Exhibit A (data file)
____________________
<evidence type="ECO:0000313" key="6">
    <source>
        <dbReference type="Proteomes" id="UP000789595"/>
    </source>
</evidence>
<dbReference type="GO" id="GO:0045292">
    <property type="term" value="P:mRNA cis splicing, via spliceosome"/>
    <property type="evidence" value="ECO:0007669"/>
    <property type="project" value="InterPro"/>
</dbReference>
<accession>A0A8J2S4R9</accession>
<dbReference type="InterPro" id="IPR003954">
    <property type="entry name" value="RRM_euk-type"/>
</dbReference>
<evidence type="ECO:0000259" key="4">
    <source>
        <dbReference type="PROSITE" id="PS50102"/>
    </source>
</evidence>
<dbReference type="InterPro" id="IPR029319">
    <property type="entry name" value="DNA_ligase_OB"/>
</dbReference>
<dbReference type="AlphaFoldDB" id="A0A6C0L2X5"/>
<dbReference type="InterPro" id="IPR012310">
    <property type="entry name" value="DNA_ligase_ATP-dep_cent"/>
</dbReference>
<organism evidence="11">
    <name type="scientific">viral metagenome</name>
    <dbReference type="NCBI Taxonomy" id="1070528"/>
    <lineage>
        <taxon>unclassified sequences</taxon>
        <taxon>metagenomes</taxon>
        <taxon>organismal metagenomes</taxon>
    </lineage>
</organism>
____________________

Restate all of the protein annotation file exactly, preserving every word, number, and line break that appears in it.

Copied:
<evidence type="ECO:0000313" key="6">
    <source>
        <dbReference type="Proteomes" id="UP000789595"/>
    </source>
</evidence>
<dbReference type="GO" id="GO:0045292">
    <property type="term" value="P:mRNA cis splicing, via spliceosome"/>
    <property type="evidence" value="ECO:0007669"/>
    <property type="project" value="InterPro"/>
</dbReference>
<accession>A0A8J2S4R9</accession>
<dbReference type="InterPro" id="IPR003954">
    <property type="entry name" value="RRM_euk-type"/>
</dbReference>
<evidence type="ECO:0000259" key="4">
    <source>
        <dbReference type="PROSITE" id="PS50102"/>
    </source>
</evidence>
<dbReference type="InterPro" id="IPR029319">
    <property type="entry name" value="DNA_ligase_OB"/>
</dbReference>
<dbReference type="AlphaFoldDB" id="A0A6C0L2X5"/>
<dbReference type="InterPro" id="IPR012310">
    <property type="entry name" value="DNA_ligase_ATP-dep_cent"/>
</dbReference>
<organism evidence="11">
    <name type="scientific">viral metagenome</name>
    <dbReference type="NCBI Taxonomy" id="1070528"/>
    <lineage>
        <taxon>unclassified sequences</taxon>
        <taxon>metagenomes</taxon>
        <taxon>organismal metagenomes</taxon>
    </lineage>
</organism>